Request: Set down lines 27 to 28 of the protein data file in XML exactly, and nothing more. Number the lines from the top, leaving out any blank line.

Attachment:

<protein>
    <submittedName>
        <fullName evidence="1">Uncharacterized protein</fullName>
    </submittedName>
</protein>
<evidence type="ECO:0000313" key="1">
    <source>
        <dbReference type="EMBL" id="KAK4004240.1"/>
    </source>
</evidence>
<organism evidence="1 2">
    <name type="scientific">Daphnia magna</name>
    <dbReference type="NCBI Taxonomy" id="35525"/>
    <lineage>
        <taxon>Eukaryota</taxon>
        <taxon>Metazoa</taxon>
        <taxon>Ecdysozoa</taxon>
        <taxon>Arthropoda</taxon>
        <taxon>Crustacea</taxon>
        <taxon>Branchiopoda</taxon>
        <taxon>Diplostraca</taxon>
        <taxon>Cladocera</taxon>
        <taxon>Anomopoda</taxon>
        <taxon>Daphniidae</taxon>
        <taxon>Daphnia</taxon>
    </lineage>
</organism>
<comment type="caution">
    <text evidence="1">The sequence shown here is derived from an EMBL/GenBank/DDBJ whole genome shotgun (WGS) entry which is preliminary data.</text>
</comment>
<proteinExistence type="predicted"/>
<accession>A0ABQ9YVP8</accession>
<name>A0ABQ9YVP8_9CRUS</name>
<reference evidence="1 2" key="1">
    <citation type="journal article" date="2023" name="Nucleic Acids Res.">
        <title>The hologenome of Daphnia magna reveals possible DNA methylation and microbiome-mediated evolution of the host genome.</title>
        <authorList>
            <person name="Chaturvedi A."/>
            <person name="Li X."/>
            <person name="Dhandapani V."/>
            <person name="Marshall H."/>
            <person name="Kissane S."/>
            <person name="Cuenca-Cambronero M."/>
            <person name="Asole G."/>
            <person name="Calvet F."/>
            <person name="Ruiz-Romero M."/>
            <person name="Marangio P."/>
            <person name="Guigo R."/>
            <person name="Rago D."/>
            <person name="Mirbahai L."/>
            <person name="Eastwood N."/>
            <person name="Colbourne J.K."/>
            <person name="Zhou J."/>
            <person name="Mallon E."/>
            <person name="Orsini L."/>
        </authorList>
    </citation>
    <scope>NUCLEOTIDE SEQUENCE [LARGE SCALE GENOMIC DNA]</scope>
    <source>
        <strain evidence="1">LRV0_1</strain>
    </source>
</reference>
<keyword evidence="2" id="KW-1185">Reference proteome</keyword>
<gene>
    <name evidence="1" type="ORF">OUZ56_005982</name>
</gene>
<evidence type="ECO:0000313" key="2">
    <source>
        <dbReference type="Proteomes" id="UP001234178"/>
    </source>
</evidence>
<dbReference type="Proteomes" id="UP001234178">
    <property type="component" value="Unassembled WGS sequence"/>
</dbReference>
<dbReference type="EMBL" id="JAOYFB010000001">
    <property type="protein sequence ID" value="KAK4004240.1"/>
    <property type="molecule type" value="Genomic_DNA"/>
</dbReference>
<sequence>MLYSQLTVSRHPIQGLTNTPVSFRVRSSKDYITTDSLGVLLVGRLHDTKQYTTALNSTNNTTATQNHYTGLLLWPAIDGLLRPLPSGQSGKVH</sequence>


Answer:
</organism>
<comment type="caution">